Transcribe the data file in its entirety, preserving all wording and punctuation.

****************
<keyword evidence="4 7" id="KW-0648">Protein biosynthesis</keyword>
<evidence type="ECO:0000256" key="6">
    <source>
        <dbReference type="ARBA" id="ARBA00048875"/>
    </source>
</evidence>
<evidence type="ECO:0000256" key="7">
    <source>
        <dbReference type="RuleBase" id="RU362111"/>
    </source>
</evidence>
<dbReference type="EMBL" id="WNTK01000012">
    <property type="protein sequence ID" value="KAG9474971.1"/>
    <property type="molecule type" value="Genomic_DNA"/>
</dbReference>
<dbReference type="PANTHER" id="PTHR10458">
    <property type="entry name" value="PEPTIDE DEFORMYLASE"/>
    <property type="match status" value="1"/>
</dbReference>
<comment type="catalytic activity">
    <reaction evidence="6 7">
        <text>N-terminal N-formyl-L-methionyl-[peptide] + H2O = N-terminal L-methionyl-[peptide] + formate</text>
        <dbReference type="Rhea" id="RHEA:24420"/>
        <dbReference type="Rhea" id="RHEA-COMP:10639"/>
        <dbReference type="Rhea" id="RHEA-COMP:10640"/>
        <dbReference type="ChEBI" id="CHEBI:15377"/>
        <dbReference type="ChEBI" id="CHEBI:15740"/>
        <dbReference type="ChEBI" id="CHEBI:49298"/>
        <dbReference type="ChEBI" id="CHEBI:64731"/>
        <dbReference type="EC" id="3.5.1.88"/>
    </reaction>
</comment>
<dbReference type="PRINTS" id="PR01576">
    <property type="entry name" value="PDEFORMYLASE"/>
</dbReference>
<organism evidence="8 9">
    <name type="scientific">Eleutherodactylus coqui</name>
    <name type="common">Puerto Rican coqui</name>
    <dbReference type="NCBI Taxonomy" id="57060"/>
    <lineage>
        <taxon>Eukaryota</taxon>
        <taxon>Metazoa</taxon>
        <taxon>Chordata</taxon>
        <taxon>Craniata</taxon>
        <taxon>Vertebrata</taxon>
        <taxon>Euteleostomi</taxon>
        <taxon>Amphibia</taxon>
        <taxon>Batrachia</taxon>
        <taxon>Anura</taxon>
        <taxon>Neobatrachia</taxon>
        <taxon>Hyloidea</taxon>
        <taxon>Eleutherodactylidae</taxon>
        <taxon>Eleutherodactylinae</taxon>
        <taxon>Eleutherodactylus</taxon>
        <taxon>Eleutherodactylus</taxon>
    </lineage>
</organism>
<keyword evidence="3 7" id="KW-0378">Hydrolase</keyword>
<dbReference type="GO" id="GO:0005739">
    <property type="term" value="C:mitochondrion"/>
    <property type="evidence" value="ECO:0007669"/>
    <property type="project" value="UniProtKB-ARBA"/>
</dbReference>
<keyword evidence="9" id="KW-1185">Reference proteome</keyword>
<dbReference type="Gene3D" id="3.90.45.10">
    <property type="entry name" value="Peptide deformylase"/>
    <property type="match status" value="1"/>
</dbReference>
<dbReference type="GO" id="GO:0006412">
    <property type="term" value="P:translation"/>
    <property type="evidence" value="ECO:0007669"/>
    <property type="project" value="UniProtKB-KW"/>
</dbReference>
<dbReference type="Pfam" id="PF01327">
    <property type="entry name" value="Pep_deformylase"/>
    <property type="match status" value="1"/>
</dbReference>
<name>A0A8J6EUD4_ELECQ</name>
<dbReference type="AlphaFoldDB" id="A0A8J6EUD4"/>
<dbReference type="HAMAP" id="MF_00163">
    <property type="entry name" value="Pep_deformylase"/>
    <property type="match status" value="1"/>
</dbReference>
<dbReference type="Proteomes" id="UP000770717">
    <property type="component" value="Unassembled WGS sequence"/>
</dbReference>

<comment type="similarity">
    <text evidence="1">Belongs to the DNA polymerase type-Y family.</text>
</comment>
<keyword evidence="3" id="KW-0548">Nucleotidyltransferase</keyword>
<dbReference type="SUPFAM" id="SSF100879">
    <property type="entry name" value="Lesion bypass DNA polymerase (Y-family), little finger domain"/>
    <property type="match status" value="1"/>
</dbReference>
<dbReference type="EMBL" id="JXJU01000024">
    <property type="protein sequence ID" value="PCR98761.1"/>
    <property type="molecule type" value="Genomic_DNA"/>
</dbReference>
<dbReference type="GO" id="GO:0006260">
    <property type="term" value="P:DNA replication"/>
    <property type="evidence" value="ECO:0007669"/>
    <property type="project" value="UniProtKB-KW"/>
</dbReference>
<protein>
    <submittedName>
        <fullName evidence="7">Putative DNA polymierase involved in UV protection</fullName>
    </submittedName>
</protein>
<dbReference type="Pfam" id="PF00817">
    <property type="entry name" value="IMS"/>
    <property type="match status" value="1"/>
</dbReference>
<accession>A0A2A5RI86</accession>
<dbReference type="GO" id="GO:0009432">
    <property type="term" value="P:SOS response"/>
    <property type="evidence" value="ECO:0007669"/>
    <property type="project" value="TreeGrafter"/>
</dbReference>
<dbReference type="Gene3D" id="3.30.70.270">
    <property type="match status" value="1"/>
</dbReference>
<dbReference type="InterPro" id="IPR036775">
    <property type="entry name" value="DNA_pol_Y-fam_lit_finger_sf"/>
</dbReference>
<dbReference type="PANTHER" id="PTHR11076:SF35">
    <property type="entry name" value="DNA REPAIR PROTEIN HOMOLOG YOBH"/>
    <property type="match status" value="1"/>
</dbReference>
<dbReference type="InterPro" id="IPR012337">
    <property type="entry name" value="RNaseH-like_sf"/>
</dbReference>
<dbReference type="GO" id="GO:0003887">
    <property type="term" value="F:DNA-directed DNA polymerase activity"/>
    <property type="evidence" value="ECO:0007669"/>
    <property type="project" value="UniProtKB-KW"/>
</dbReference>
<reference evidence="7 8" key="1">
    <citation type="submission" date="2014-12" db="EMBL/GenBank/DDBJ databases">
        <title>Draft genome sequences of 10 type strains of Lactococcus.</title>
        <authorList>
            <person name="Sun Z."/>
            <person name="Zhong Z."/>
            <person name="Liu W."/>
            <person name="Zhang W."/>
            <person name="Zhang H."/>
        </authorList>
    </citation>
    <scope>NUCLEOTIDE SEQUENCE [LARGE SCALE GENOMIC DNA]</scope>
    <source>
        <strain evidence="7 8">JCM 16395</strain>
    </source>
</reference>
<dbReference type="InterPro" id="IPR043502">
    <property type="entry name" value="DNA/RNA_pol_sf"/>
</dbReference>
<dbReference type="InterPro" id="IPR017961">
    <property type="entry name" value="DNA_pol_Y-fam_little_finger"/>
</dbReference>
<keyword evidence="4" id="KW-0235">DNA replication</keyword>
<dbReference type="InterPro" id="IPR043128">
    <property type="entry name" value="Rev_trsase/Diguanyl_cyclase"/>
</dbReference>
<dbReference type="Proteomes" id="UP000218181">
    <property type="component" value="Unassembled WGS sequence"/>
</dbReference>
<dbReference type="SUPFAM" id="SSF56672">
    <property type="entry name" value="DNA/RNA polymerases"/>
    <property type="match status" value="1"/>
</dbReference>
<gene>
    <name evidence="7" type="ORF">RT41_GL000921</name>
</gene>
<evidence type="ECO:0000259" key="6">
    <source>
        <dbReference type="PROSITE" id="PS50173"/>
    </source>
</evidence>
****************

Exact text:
<keyword evidence="4 7" id="KW-0648">Protein biosynthesis</keyword>
<evidence type="ECO:0000256" key="6">
    <source>
        <dbReference type="ARBA" id="ARBA00048875"/>
    </source>
</evidence>
<evidence type="ECO:0000256" key="7">
    <source>
        <dbReference type="RuleBase" id="RU362111"/>
    </source>
</evidence>
<dbReference type="EMBL" id="WNTK01000012">
    <property type="protein sequence ID" value="KAG9474971.1"/>
    <property type="molecule type" value="Genomic_DNA"/>
</dbReference>
<dbReference type="PANTHER" id="PTHR10458">
    <property type="entry name" value="PEPTIDE DEFORMYLASE"/>
    <property type="match status" value="1"/>
</dbReference>
<comment type="catalytic activity">
    <reaction evidence="6 7">
        <text>N-terminal N-formyl-L-methionyl-[peptide] + H2O = N-terminal L-methionyl-[peptide] + formate</text>
        <dbReference type="Rhea" id="RHEA:24420"/>
        <dbReference type="Rhea" id="RHEA-COMP:10639"/>
        <dbReference type="Rhea" id="RHEA-COMP:10640"/>
        <dbReference type="ChEBI" id="CHEBI:15377"/>
        <dbReference type="ChEBI" id="CHEBI:15740"/>
        <dbReference type="ChEBI" id="CHEBI:49298"/>
        <dbReference type="ChEBI" id="CHEBI:64731"/>
        <dbReference type="EC" id="3.5.1.88"/>
    </reaction>
</comment>
<dbReference type="PRINTS" id="PR01576">
    <property type="entry name" value="PDEFORMYLASE"/>
</dbReference>
<organism evidence="8 9">
    <name type="scientific">Eleutherodactylus coqui</name>
    <name type="common">Puerto Rican coqui</name>
    <dbReference type="NCBI Taxonomy" id="57060"/>
    <lineage>
        <taxon>Eukaryota</taxon>
        <taxon>Metazoa</taxon>
        <taxon>Chordata</taxon>
        <taxon>Craniata</taxon>
        <taxon>Vertebrata</taxon>
        <taxon>Euteleostomi</taxon>
        <taxon>Amphibia</taxon>
        <taxon>Batrachia</taxon>
        <taxon>Anura</taxon>
        <taxon>Neobatrachia</taxon>
        <taxon>Hyloidea</taxon>
        <taxon>Eleutherodactylidae</taxon>
        <taxon>Eleutherodactylinae</taxon>
        <taxon>Eleutherodactylus</taxon>
        <taxon>Eleutherodactylus</taxon>
    </lineage>
</organism>
<keyword evidence="3 7" id="KW-0378">Hydrolase</keyword>
<dbReference type="GO" id="GO:0005739">
    <property type="term" value="C:mitochondrion"/>
    <property type="evidence" value="ECO:0007669"/>
    <property type="project" value="UniProtKB-ARBA"/>
</dbReference>
<keyword evidence="9" id="KW-1185">Reference proteome</keyword>
<dbReference type="Gene3D" id="3.90.45.10">
    <property type="entry name" value="Peptide deformylase"/>
    <property type="match status" value="1"/>
</dbReference>
<dbReference type="GO" id="GO:0006412">
    <property type="term" value="P:translation"/>
    <property type="evidence" value="ECO:0007669"/>
    <property type="project" value="UniProtKB-KW"/>
</dbReference>
<dbReference type="Pfam" id="PF01327">
    <property type="entry name" value="Pep_deformylase"/>
    <property type="match status" value="1"/>
</dbReference>
<name>A0A8J6EUD4_ELECQ</name>
<dbReference type="AlphaFoldDB" id="A0A8J6EUD4"/>
<dbReference type="HAMAP" id="MF_00163">
    <property type="entry name" value="Pep_deformylase"/>
    <property type="match status" value="1"/>
</dbReference>
<dbReference type="Proteomes" id="UP000770717">
    <property type="component" value="Unassembled WGS sequence"/>
</dbReference>

<comment type="similarity">
    <text evidence="1">Belongs to the DNA polymerase type-Y family.</text>
</comment>
<keyword evidence="3" id="KW-0548">Nucleotidyltransferase</keyword>
<dbReference type="SUPFAM" id="SSF100879">
    <property type="entry name" value="Lesion bypass DNA polymerase (Y-family), little finger domain"/>
    <property type="match status" value="1"/>
</dbReference>
<dbReference type="EMBL" id="JXJU01000024">
    <property type="protein sequence ID" value="PCR98761.1"/>
    <property type="molecule type" value="Genomic_DNA"/>
</dbReference>
<dbReference type="GO" id="GO:0006260">
    <property type="term" value="P:DNA replication"/>
    <property type="evidence" value="ECO:0007669"/>
    <property type="project" value="UniProtKB-KW"/>
</dbReference>
<protein>
    <submittedName>
        <fullName evidence="7">Putative DNA polymierase involved in UV protection</fullName>
    </submittedName>
</protein>
<dbReference type="Pfam" id="PF00817">
    <property type="entry name" value="IMS"/>
    <property type="match status" value="1"/>
</dbReference>
<accession>A0A2A5RI86</accession>
<dbReference type="GO" id="GO:0009432">
    <property type="term" value="P:SOS response"/>
    <property type="evidence" value="ECO:0007669"/>
    <property type="project" value="TreeGrafter"/>
</dbReference>
<dbReference type="Gene3D" id="3.30.70.270">
    <property type="match status" value="1"/>
</dbReference>
<dbReference type="InterPro" id="IPR036775">
    <property type="entry name" value="DNA_pol_Y-fam_lit_finger_sf"/>
</dbReference>
<dbReference type="PANTHER" id="PTHR11076:SF35">
    <property type="entry name" value="DNA REPAIR PROTEIN HOMOLOG YOBH"/>
    <property type="match status" value="1"/>
</dbReference>
<dbReference type="InterPro" id="IPR012337">
    <property type="entry name" value="RNaseH-like_sf"/>
</dbReference>
<dbReference type="GO" id="GO:0003887">
    <property type="term" value="F:DNA-directed DNA polymerase activity"/>
    <property type="evidence" value="ECO:0007669"/>
    <property type="project" value="UniProtKB-KW"/>
</dbReference>
<reference evidence="7 8" key="1">
    <citation type="submission" date="2014-12" db="EMBL/GenBank/DDBJ databases">
        <title>Draft genome sequences of 10 type strains of Lactococcus.</title>
        <authorList>
            <person name="Sun Z."/>
            <person name="Zhong Z."/>
            <person name="Liu W."/>
            <person name="Zhang W."/>
            <person name="Zhang H."/>
        </authorList>
    </citation>
    <scope>NUCLEOTIDE SEQUENCE [LARGE SCALE GENOMIC DNA]</scope>
    <source>
        <strain evidence="7 8">JCM 16395</strain>
    </source>
</reference>
<dbReference type="InterPro" id="IPR043502">
    <property type="entry name" value="DNA/RNA_pol_sf"/>
</dbReference>
<dbReference type="InterPro" id="IPR017961">
    <property type="entry name" value="DNA_pol_Y-fam_little_finger"/>
</dbReference>
<keyword evidence="4" id="KW-0235">DNA replication</keyword>
<dbReference type="InterPro" id="IPR043128">
    <property type="entry name" value="Rev_trsase/Diguanyl_cyclase"/>
</dbReference>
<dbReference type="Proteomes" id="UP000218181">
    <property type="component" value="Unassembled WGS sequence"/>
</dbReference>
<dbReference type="SUPFAM" id="SSF56672">
    <property type="entry name" value="DNA/RNA polymerases"/>
    <property type="match status" value="1"/>
</dbReference>
<gene>
    <name evidence="7" type="ORF">RT41_GL000921</name>
</gene>
<evidence type="ECO:0000259" key="6">
    <source>
        <dbReference type="PROSITE" id="PS50173"/>
    </source>
</evidence>